Tuesday, February 24, 2009

Gaboon Ebony

Gaboon Ebony
Since we are all going to be buying our own wood at some point for at least one of our projects I thought it might be useful to some people in the class to do some research on exotic woods that they might be interested in. The picture above is a turning stick of gaboon ebony. This particular piece of wood is pre-cut so that it may be turned on a lathe. You can buy pieces like this in all types of wood. I found a website that has information on a very wide variety of different wood, most of which I have never heard of (http://www.hobbithouseinc.com/personal/woodpics/#letterA). I chose gaboon ebony because I have some experience working with it. This is the blackest wood in existence, it is so dark that you can hardly see the grain. It is actually just the inside of the ebony tree.
It comes from Africa and can be very expensive. I bought a small amount last semester at Southern Lumber for $70 per board foot, which was on sale at the time. Since it is so expensive it is mainly used in small amounts for details such as piano keys or knife handles. It is very dense and can be fragile if dropped on a hard floor. It's extremely hard to work with because of the density, but if you are persistent you will definitely be happy with the outcome. When gaboon ebony is finished just by sanding it is extremely smooth to the touch and very beautiful. It has a natural shine and can be finished to a higher polish than most wood. If you absolutely have to have a finish on it www.woodturnersresource.com recommends using a sanding sealer before applying any oil or lacquer.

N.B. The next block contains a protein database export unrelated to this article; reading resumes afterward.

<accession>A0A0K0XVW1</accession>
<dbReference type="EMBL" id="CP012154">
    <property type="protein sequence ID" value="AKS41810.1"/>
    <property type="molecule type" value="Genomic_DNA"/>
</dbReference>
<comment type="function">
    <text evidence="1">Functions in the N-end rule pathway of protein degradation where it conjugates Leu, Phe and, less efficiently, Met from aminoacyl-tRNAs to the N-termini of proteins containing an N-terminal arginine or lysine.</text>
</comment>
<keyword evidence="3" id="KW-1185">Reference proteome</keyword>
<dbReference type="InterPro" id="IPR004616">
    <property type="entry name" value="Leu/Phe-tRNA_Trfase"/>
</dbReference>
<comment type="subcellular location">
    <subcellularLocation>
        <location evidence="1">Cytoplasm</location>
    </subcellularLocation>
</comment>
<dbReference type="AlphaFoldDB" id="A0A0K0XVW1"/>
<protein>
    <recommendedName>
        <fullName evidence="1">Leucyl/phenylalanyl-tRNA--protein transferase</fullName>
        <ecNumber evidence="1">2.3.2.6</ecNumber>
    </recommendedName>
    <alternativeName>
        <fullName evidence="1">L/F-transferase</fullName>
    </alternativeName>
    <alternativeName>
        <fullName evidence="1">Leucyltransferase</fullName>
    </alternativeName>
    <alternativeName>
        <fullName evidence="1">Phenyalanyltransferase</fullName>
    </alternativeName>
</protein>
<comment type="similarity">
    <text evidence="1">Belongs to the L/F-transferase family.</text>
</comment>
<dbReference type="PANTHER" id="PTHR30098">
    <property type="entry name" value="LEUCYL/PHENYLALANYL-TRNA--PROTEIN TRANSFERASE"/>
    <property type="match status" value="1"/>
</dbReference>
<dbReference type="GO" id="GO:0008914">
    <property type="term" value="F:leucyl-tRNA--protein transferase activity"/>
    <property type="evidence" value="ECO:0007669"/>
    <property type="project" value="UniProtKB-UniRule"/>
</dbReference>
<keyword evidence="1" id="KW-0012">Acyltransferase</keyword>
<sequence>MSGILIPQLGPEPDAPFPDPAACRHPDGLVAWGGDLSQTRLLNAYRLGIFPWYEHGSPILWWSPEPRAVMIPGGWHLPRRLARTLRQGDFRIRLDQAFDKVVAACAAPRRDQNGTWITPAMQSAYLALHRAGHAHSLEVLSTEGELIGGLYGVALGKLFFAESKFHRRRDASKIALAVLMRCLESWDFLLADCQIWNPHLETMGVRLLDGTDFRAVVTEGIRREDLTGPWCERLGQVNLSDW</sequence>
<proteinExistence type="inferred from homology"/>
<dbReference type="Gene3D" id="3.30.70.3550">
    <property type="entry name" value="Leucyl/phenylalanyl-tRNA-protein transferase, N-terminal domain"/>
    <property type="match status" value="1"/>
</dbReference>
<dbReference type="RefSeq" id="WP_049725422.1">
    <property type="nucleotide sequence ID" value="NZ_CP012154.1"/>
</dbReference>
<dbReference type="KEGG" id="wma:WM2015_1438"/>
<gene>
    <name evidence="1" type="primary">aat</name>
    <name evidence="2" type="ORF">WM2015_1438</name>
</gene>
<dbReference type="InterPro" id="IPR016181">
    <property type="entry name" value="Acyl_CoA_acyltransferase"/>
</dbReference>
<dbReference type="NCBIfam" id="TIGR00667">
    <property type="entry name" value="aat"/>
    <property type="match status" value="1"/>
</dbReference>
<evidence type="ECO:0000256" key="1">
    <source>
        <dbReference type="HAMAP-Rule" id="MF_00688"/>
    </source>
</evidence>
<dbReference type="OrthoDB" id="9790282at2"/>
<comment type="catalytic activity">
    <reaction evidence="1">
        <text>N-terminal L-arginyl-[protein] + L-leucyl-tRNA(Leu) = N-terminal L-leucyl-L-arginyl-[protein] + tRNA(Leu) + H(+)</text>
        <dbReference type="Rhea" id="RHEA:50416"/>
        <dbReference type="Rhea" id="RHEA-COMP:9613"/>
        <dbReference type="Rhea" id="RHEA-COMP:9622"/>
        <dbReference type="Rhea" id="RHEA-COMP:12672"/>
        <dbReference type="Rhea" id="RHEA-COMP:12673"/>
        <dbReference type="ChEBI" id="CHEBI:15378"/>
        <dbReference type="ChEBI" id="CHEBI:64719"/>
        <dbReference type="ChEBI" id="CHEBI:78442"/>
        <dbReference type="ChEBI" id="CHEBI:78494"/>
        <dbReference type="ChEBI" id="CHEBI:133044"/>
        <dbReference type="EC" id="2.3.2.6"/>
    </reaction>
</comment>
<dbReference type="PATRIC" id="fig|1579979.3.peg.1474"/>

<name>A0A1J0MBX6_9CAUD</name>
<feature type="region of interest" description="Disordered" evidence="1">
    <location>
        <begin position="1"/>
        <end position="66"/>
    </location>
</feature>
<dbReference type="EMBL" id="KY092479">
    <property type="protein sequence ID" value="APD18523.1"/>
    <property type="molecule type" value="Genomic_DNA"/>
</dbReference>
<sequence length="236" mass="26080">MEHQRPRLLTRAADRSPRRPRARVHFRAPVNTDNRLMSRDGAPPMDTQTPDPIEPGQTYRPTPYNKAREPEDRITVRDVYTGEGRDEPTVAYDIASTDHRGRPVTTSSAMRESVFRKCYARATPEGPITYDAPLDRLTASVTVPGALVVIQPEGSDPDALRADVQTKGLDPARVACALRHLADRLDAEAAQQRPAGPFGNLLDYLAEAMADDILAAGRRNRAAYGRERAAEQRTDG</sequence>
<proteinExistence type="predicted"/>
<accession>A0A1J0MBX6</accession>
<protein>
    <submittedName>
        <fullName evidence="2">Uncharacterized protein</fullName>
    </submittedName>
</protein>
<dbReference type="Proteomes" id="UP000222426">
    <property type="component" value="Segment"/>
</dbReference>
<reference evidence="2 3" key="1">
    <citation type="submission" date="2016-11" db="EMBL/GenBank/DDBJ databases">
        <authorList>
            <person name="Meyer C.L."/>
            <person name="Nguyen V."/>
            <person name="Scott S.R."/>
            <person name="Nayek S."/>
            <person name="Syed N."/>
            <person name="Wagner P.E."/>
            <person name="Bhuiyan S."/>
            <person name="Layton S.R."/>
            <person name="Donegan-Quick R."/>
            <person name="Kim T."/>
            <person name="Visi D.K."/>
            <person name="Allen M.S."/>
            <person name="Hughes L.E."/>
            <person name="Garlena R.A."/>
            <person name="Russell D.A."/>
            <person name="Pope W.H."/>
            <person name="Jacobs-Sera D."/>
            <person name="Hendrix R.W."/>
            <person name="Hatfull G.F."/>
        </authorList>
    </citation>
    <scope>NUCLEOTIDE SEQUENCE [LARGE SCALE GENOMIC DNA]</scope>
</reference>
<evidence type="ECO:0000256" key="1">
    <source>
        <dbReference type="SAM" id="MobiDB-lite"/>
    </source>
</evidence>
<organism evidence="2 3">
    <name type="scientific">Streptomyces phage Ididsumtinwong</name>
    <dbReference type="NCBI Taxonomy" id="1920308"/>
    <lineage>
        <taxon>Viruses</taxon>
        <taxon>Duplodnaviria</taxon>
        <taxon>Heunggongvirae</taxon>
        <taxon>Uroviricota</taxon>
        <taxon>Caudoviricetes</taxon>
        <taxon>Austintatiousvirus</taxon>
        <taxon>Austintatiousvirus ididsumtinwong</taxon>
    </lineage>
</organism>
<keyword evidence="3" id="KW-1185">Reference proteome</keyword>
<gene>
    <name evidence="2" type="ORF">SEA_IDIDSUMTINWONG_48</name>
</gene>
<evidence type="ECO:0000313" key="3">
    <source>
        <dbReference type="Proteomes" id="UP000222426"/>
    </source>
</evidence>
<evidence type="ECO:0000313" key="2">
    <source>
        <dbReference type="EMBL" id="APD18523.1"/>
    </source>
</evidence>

When you are working with ebony it is important to not be exposed to the dust for long periods of time. A dust mask is recommended when handling this wood because it can be toxic. I would not advise you to make an entire table of ebony, but if you want to add some small black details this wood can be that extra elegance you need.


Nancy Sevier said...

Hey, that's a good tip and good idea to research wood. Thanks.

Squerl said...

That is beautiful wood. Squerl